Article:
There has been little to cheer about of late in terms of positive developments towards peace in the Middle East. But this week, the news came from an unexpected source – relations between Lebanon and Israel.
An agreement demarcating a maritime boundary between the two countries allows for the exploitation of gas and oil fields below the waters of the Mediterranean. A decade in the making, this important agreement, when ratified, holds the potential to lead Lebanon out of its economic misery. It also could establish a blueprint for negotiations that may lead to further reductions in tension between the two countries.
It is right to treat the good news with some caution though. So many things could diminish the potentially positive outcomes contained in the agreement.
First, and perhaps most importantly, the agreement is by no means a panacea for Lebanon’s economic ills, which are so systemic that no potential windfall from Mediterranean oil and gas is likely to alleviate them. The degree to which servicing personal patronage networks, rather than pursuing the national interest, remains the focus of many Lebanese politicians is best illustrated by the government’s unwillingness to undertake the necessary reforms negotiated with the International Monetary Fund despite the country facing its worst economic crisis since the civil war.
Another reason for not bringing out the party whistles just yet is the fact that any potential windfall from offshore oil and gas deposits for Lebanon is both uncertain and, if viable, would be years away from realisation. And one of the potential gas fields (Qana Prospect) lies across the agreed maritime boundary (Line 23 in the map) and the remuneration for Israel’s share of the profits from the field will be decided between the commercial operator of the field (exploiting the field on behalf of the Lebanese government) and the Israeli government.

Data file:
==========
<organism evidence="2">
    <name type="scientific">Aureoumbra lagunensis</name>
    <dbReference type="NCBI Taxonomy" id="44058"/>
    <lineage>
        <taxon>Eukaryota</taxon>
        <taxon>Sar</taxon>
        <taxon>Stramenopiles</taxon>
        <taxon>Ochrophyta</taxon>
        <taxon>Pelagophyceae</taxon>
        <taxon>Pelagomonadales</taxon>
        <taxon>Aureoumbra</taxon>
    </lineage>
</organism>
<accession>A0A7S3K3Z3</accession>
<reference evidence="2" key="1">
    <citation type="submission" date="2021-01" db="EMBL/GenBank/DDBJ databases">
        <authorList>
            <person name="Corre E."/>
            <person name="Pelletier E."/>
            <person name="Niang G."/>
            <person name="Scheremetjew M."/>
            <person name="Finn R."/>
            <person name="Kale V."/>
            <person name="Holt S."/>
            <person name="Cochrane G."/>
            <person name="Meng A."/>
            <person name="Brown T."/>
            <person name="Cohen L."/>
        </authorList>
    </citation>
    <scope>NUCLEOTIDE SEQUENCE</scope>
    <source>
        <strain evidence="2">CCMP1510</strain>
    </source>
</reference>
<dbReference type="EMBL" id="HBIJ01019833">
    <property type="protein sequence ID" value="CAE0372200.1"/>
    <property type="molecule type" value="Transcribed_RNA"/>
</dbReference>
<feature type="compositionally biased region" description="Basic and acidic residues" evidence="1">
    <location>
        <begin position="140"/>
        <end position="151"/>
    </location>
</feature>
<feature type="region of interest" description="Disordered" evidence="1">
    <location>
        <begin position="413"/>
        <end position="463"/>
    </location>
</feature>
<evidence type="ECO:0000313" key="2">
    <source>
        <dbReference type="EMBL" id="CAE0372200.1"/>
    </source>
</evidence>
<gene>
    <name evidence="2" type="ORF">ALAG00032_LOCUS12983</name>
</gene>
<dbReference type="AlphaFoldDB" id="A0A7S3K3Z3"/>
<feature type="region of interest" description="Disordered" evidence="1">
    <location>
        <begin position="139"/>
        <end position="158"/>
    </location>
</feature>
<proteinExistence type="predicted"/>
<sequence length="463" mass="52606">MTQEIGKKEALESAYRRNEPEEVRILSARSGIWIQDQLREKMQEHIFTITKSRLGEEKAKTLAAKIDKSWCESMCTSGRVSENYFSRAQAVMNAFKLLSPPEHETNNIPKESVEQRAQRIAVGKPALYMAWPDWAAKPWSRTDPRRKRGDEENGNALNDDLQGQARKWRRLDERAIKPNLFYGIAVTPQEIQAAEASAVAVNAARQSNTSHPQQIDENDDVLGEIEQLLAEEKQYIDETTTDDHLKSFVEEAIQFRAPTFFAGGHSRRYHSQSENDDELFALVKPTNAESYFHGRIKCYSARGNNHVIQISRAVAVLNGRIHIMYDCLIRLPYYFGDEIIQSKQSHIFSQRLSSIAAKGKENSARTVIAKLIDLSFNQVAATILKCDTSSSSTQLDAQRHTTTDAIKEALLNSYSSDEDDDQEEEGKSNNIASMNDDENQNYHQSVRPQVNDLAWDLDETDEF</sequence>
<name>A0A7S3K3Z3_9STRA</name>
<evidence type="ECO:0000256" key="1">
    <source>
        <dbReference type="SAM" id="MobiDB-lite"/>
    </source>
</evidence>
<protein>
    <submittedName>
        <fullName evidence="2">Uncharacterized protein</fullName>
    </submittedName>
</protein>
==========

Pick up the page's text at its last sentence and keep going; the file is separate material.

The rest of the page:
It would however be churlish to point out the potential flaws in the agreement and not highlight the overall positive nature of the development. By tying the two countries together economically through an agreement to share the exploitation of natural resources, the cost of conflict between them is raised, not only for each side but also for the countries whose energy companies will exploit the resources.
And the fact that the process took a decade to complete is testament to those who favour the “water dripping on a rock” diplomatic approach to Middle East negotiations. Whether out of desperation or political expediency, leaders in Lebanon and Israel knew the signing of an agreement was in their best interests. President Michel Aoun’s term ends this month and he welcomed a legacy “achievement”, while Israel’s Prime Minister Yair Lapid faces a general election next month and wanted to bank a security and economic outcome (his rival, former prime minister Benjamin Netanyahu, has already slammed the deal). Even Hezbollah eventually acceded to the fact that it would not be smart domestic politics to scupper an agreement that offered the possibility of improving the dire economic circumstances that many of its own supporters are facing.
Another cause for optimism is the fact that by signing the agreement, the United States is likely to shield Egypt and Jordan from the negative consequences of a set of US legislative measures known as the Caesar Act, which is designed to restrict financing to Syria. If Egypt and Jordan provide gas and electricity respectively to Lebanon, both would be routed through Syria.
In a region where intractable disputes abound, the fact that this agreement has come to fruition after years of negotiation should be welcomed. But the signing of agreements, as we have seen too often, can presage different tensions to those that it resolves. For the sake of the long-suffering people of Lebanon, it can only be hoped that whatever windfall the state gains from this agreement, it is not frittered away on maintaining the lifestyles and traditional patronage networks of Lebanon’s political elite.